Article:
Richmond, Virginia’s city council set aside $2.9 million for the Affordable Housing Trust Fund (AHTF) and launched an eviction diversion program. This was in response to a large public outcry for action and a recent report from Princeton University’s Eviction Lab that Richmond has the second highest eviction rates in the country. This investment is the single largest contribution the City of Richmond has invested in the AHTF since its creation in 2004.
Richmonders Involved to Strengthen our Communities (RISC) led the advocacy effort to secure the funding from the city council and mayor. RISC is a grassroots, faith-based organization that is comprised of 21 member congregations. RISC represents over 5,000 residents of the greater Richmond area. RISC mobilized hundreds of people to participate in it’s annual town hall meeting called the Nehemiah Action Assembly. At this year’s Nehemiah Action Assembly, RISC members demanded elected officials address the affordable housing crisis.
RISC organizer Heather Brannon said in an interview with local television station NBC12 that she’s seen many families experience housing instability and homelessness in Richmond. While working with families while in seminary to become a pastor, Brannon recalled one particular family. “The mother was dying from cancer. The daughter had dropped out of high school to help pay the bills, and obviously it didn’t pay off…(They) lived in their old 96 Toyota Corolla parked behind an abandoned building.”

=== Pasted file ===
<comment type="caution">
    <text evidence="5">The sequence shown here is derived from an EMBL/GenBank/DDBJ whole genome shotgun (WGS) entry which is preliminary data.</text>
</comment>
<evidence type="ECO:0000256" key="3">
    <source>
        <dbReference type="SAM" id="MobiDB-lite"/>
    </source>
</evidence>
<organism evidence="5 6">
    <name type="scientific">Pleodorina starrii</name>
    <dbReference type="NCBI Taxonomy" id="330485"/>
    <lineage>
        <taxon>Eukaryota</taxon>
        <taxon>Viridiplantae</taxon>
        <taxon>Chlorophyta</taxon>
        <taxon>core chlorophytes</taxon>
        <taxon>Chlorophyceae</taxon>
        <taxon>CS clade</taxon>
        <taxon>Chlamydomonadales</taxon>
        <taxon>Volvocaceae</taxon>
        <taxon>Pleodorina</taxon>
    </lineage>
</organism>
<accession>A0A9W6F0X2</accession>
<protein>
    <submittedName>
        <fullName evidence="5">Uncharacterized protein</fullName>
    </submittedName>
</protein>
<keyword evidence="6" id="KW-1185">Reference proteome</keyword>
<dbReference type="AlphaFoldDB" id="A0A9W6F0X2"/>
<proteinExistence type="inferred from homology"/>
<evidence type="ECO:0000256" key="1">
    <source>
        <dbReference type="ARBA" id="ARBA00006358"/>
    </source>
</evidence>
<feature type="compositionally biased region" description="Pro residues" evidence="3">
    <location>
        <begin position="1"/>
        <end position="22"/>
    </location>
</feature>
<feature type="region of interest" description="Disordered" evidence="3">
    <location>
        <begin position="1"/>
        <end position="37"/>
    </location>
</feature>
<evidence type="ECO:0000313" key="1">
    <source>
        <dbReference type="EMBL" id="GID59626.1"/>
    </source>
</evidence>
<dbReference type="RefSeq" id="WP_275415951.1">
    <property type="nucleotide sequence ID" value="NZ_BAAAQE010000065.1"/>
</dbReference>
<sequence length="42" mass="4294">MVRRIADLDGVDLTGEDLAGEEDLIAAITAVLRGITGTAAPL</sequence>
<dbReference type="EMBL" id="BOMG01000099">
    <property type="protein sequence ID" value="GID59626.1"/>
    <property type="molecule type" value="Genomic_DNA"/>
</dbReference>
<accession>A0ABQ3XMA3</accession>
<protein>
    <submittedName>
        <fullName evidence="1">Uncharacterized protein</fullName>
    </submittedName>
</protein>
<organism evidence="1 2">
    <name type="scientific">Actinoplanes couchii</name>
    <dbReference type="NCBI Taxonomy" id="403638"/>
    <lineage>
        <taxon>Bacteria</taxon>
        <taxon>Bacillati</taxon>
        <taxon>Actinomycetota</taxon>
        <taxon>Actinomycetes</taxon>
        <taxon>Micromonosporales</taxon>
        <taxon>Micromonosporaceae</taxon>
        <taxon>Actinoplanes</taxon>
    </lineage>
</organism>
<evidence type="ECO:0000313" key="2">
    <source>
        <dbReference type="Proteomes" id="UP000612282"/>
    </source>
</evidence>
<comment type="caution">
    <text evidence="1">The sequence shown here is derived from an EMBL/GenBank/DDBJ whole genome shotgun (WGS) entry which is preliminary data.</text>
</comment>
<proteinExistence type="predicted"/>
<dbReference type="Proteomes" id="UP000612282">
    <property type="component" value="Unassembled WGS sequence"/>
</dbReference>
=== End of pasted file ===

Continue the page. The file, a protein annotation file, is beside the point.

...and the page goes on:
Richmond’s Affordable Housing Trust Fund was established in 2004. It typically issues grants to affordable housing developers in the range of $25,000 and $250,000. One third of the funds distributed by the AHTF are marked for people making 30% area median income (AMI) or about $24,000 per year of income for a family of four. The majority of the rest of the grants go to developing housing for people at 60% AMI or $50,000 per year of income for a family of four. The AHTF helps developers leverage other funds for affordable homes. For every $1 of funding from the AHTF, developers are able to generate $31 of funding from other sources.
Richmond took important steps in stemming the tide of evictions of displacement. Though more needs to be done, the political will to take further action exists. At the same time that the City of Richmond made its historic investment, the Virginia Legislature set aside $2.2 million in grants for homeless reduction and a $4 million investment in the state’s housing trust fund. Also, Richmond Mayor said he wants to see 1,500 affordable homes and apartments built in Richmond in his most recent State of the City address. City Councilmember Ellen Robinson is calling for the city to find a dedicated revenue source of at least $5 million annually to ensure that there is a consistent, sustained set of resources. Organizers and advocates have the opportunity to dramatically reshape the livability of their city.
For more information, contact Abbie K. Larink, Lead Organizer at RISC, riscorg2(at)gmail.com